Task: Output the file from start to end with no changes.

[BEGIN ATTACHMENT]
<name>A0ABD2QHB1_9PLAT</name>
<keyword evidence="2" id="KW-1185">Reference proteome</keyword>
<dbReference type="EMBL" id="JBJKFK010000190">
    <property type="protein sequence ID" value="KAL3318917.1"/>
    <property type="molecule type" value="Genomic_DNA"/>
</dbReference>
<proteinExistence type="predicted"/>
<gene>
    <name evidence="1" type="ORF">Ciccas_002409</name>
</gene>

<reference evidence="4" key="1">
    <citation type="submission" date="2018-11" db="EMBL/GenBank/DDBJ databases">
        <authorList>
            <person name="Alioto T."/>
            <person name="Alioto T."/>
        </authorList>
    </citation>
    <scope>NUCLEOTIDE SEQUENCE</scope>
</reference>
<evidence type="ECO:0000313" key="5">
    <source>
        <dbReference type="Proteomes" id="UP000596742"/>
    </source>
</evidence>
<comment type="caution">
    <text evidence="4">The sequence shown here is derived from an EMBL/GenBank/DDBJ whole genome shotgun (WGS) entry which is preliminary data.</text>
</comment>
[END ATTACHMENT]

<name>A0ABD2QHB1_9PLAT</name>
<keyword evidence="2" id="KW-1185">Reference proteome</keyword>
<dbReference type="EMBL" id="JBJKFK010000190">
    <property type="protein sequence ID" value="KAL3318917.1"/>
    <property type="molecule type" value="Genomic_DNA"/>
</dbReference>
<proteinExistence type="predicted"/>
<gene>
    <name evidence="1" type="ORF">Ciccas_002409</name>
</gene>

<reference evidence="4" key="1">
    <citation type="submission" date="2018-11" db="EMBL/GenBank/DDBJ databases">
        <authorList>
            <person name="Alioto T."/>
            <person name="Alioto T."/>
        </authorList>
    </citation>
    <scope>NUCLEOTIDE SEQUENCE</scope>
</reference>
<evidence type="ECO:0000313" key="5">
    <source>
        <dbReference type="Proteomes" id="UP000596742"/>
    </source>
</evidence>
<comment type="caution">
    <text evidence="4">The sequence shown here is derived from an EMBL/GenBank/DDBJ whole genome shotgun (WGS) entry which is preliminary data.</text>
</comment>